The start of a new year is a great time to set new goals and try new things – and New Year’s resolutions can help you do just that. The tricky part, however, is making sure that you don’t set yourself up for disappointment and/or failure. In other words, you need to avoid self-made promises that are too lofty, too vague or too unattainable.
Think of it this way: The right resolution should boost your motivation and confidence and keep you inspired on your journey toward sobriety.
- Resolve to try a new hobby.
- Resolve to try a new 12-step meeting.
- Resolve to meditate or try a new relaxation strategy.
- Resolve to make one positive lifestyle change.
- Resolve to give back.
- Resolve to practice self-love.
- Resolve to seek out inspiration.
Make a Resolution Work for You
Here are a few tips to keep in mind when picking a resolution that’s right for you and your recovery:
- Pick goals that are meaningful. It’s much easier to follow through with and stick with a goal that you’re passionate about. Ask yourself: “Is this a goal that really matters to me? Am I making it for the right reasons?” “If you do it out of the sense of self-hate or remorse or a strong passion in the moment, it doesn’t usually last long,” Dr. Michael Bennett, a psychiatrist and co-author of two self-help books, told The New York Times. “But if you build up a process where you’re thinking harder about what’s good for you, you’re changing the structure of your life, you’re bringing people in your life who will reinforce that resolution, then I think you have a fighting chance.”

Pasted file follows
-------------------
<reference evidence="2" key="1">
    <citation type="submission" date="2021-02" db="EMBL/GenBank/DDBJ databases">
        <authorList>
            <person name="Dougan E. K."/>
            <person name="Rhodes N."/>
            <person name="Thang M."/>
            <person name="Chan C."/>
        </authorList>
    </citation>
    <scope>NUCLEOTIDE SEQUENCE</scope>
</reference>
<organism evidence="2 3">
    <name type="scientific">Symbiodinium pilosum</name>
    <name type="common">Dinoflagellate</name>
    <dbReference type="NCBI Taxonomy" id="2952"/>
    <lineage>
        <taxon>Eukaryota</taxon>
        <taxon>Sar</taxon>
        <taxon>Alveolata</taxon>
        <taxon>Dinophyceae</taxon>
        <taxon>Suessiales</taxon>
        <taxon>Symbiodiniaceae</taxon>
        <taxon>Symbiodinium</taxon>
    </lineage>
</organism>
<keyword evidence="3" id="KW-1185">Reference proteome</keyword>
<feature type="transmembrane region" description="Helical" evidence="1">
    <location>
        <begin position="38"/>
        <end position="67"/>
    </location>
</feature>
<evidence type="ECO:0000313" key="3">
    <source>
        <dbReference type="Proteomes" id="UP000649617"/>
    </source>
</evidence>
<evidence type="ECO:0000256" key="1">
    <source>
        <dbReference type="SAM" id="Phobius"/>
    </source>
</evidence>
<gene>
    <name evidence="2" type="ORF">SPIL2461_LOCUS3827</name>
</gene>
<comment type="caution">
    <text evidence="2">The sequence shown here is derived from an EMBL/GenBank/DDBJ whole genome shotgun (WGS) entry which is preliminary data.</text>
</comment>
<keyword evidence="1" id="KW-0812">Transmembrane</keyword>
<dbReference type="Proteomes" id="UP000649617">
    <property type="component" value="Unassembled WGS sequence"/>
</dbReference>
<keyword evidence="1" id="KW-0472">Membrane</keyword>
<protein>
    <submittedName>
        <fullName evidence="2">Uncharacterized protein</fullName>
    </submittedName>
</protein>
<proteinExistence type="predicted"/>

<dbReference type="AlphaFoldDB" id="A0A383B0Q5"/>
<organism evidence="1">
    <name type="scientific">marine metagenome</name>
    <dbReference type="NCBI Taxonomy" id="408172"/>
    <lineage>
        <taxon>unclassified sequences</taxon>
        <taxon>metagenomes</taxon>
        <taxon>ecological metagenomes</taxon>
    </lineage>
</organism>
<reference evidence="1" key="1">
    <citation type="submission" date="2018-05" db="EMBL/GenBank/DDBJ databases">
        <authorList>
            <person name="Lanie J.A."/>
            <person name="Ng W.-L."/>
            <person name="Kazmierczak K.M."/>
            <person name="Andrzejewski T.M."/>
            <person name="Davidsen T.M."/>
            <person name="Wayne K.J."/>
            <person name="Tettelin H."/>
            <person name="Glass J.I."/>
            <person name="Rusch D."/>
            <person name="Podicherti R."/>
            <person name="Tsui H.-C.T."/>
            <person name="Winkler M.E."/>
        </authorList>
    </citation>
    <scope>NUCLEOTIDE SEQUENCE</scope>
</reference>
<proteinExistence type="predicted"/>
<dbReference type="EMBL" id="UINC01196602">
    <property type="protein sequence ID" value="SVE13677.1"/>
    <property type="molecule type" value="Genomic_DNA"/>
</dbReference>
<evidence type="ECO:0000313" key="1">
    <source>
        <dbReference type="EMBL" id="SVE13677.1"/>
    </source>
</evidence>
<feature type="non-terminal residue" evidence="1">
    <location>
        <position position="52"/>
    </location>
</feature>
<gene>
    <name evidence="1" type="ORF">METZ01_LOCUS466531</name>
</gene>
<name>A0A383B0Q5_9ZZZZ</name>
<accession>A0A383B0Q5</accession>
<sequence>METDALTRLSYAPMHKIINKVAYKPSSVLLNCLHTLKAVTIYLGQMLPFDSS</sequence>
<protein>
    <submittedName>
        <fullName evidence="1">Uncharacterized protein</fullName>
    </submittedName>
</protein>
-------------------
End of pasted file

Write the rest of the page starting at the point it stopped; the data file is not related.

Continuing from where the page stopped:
- Think in small steps. If your end goal is to be active five days per week, start by making a commitment to move just two days per week. And switch up activities so you don’t burn out. For example, vary your routine to include walking, weights, hiking, biking, dancing, Pilates or just playing in the park.
- Celebrate your progress. Just like you celebrate small recovery wins, do the same with your resolutions. So, if your goal is to be kinder to yourself, be sure to pat yourself on the back the next time you stop yourself from negative self-talk like “I’ll never be able to do this.”
- Share your goal: Telling a trusted friend or loved one about your resolution can benefit you in two ways. For one, it can help you stay accountable. You’ll also have someone who will encourage you if you slip-up with your resolution.
Some additional guidelines for choosing a resolution that sticks:
- Resolutions should be S.M.A.R.T. – which is an acronym for specific, measurable, action-oriented, realistic and time-bound.
- Resolutions are goals for the year not for the next month – so don’t try to cram it all in.
- Resolutions should focus on positive healthy behaviors rather than the absence of negative behaviors.
- Resolutions are made up of steps forward and can be adjusted as you move along.
- Resolutions can be an extension of your recovery, so consider building upon what you’ve already learned.
Just like everyone’s recovery is a personal journey, so are resolutions. Take some time to figure out what self-improvement pledge will work for you. And don’t be afraid to ask for help reaching your lifestyle and recovery goals in the new year. Wishing you a sober and fulfilling 2018!
Resolve to Get Help
The new year is the perfect time to get the help you need to recover from addiction and get your life back. Or, encourage a loved one to seek help for a substance use disorder or mental health disorder. To learn about our programs, call today: 305-595-7378.